Michael Campion, superintendent of the Minnesota Bureau of Criminal Apprehension, has named a 20-member panel to study the issue of gang databases maintained by law-enforcement agencies. The work group will be co-chaired by Don Gemberling, a veteran advocate of government transparency, and David Johnson, executive director of Minnesota Justice Information Services.
The group will also include representatives from the American Civil Liberties Union of Minnesota, the Minnesota Police and Peace Officers Association, the NAACP of St. Paul and the Hennepin County Attorney’s Office.
The creation of gang databases sparked controversy following the dissolution of the scandal-plagued Metro Gang Strike Force last year. In particular, the Ramsey County Sheriff’s Office’s GangNet system, which at one point contained information on nearly 17,000 purported gang members, was criticized for casting too wide of a net.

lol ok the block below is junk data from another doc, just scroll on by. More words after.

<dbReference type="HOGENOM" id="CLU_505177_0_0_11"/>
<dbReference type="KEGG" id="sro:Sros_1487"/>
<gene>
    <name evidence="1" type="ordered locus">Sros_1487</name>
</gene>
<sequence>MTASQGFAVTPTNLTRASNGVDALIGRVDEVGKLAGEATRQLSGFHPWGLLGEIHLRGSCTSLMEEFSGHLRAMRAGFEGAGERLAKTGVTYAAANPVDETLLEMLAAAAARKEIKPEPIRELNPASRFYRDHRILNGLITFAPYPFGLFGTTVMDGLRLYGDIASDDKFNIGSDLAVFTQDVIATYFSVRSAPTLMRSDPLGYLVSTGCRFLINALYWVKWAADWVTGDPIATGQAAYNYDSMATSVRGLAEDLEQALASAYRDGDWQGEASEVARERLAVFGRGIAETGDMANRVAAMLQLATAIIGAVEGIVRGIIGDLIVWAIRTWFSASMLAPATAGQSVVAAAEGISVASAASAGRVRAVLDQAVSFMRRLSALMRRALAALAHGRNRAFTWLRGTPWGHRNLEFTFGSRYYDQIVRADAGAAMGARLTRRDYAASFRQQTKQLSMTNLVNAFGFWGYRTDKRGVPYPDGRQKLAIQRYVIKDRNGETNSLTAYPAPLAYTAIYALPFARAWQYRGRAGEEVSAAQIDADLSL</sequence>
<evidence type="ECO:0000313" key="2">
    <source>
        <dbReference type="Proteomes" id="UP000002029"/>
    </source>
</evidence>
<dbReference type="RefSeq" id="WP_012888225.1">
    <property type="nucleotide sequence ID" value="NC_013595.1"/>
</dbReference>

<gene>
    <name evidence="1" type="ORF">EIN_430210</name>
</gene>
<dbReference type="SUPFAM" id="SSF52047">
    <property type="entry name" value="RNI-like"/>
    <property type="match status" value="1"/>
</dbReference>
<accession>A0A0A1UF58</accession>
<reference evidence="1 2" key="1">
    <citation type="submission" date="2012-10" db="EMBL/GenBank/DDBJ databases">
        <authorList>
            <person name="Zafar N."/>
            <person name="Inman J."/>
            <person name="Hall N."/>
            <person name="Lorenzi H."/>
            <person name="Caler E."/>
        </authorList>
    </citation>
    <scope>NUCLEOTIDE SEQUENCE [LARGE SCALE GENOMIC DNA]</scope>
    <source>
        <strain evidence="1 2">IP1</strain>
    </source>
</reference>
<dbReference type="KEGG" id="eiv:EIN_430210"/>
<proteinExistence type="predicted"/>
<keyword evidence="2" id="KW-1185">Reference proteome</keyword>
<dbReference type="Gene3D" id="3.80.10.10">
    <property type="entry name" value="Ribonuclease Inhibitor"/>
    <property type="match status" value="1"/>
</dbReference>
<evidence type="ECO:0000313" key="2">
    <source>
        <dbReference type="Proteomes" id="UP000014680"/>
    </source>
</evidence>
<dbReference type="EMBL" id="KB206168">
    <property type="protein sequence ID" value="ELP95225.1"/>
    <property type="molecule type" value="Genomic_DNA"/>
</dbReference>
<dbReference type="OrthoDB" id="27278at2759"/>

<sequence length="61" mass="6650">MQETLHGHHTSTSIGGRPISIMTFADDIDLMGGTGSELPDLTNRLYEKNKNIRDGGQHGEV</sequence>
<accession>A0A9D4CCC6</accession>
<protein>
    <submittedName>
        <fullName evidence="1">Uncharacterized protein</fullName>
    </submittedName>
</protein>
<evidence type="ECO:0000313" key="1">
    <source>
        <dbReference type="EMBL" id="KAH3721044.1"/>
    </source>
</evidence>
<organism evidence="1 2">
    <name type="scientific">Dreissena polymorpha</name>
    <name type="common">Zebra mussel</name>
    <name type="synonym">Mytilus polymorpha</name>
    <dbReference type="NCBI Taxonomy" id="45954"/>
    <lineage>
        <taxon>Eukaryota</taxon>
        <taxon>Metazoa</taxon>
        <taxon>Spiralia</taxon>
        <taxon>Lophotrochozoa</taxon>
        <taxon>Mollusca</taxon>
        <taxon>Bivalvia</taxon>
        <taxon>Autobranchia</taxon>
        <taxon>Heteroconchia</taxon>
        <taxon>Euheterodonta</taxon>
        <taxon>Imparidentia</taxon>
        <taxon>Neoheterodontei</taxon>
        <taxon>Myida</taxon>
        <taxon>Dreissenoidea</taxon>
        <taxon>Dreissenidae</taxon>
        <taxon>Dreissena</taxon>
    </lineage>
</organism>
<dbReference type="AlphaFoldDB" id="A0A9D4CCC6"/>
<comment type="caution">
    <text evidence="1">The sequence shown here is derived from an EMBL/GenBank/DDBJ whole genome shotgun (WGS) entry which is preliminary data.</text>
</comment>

State Sen. Mee Moua, DFL-St. Paul, introduced legislation that would have prohibited police departments from maintaining such databases. But the proposal was fiercely criticized by law-enforcement officials and quickly abandoned. Instead, the Legislature agreed to create a working group to further study the issue. (Read PIM’s interview with Moua, who announced at the end of the legislative session that she would not seek a fourth term.)
A series of eight meetings of the work group have been provisionally scheduled starting in August. The panel is required to submit its findings by February 1.